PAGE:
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EPA move could further drag out American Dream environmental review

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Environmental permitting for the American Dream Meadowlands complex could face a new delay as federal regulators take another look at the project.

The length of the delay was not immediately clear, but a public comment process that was supposed to end last month was effectively extended by the Environmental Protection Agency, an official with the U.S. Army Corps of Engineers said today. The public comment period was expected to clear the way for permitting by the Army Corps, but the EPA requested to have until Aug. 20 for an additional review.

Chris Mallery, chief of the Army Corps' New York District Regulatory Branch's Western Permit Section, could not say what the EPA's additional concerns were, but he acknowledged there could be "a ways to go" before federal permitting issues are resolved.

"The situations we have to resolve in order to get to a permit on this are predominantly with EPA and the other federal resource agencies," Mallery said. "There are not many outstanding issues besides that, particularly in light of the (state Department of Environmental Protection) having issued their permit already."

An EPA spokesman could not immediately say what the agency was still reviewing. But the federal agency has previously expressed concerns about developer Triple Five's plan for remediating a tract of wetlands that would be developed for the massive retail and entertainment project. The agency has also raised concerns about other issues, including whether the project can be reconfigured to minimize the use of fill at the site.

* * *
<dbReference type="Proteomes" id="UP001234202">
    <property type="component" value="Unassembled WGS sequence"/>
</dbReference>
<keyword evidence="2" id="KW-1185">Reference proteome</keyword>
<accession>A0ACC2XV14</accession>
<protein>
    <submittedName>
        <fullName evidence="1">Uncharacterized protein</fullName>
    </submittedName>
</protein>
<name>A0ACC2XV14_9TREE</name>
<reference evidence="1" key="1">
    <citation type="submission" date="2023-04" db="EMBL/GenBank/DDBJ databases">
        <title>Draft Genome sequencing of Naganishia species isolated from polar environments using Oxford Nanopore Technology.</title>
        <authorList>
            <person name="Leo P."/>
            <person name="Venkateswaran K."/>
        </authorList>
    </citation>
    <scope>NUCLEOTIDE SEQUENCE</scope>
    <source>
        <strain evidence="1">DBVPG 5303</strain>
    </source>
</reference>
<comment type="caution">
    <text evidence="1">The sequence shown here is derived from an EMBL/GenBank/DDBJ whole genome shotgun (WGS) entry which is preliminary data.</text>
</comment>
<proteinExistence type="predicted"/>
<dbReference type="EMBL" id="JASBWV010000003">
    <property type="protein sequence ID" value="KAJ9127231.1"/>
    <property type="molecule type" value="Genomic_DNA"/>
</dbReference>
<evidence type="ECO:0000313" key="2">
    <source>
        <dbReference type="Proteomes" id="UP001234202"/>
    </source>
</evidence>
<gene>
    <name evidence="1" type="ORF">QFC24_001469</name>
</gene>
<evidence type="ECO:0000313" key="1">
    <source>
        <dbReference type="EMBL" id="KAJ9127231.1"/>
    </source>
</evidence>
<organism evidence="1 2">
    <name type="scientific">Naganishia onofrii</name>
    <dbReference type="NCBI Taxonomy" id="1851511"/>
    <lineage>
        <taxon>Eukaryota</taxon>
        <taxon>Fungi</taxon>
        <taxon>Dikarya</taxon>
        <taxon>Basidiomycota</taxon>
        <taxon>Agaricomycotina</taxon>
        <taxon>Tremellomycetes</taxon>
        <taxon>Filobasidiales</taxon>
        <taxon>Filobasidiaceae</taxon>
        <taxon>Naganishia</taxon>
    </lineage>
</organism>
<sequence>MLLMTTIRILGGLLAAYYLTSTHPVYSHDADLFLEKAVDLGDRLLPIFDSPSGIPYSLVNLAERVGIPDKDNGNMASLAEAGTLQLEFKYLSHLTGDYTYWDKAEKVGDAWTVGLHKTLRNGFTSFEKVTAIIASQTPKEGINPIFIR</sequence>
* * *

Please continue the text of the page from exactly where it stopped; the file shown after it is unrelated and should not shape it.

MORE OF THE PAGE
The state DEP gave the project its stamp of approval last month. The project, which requires a final review by the state Sports & Exposition Authority, also has been the target of a lawsuit by the New York Jets and Giants, which have raised concerns over the impact to traffic on game days.

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Joshua Burd

Joshua Burd

Josh Burd covers real estate, economic development and sports and entertainment. Before joining NJBIZ in 2011, he spent four years as a metro reporter in Central Jersey. Email him at joshb@njbiz.com.

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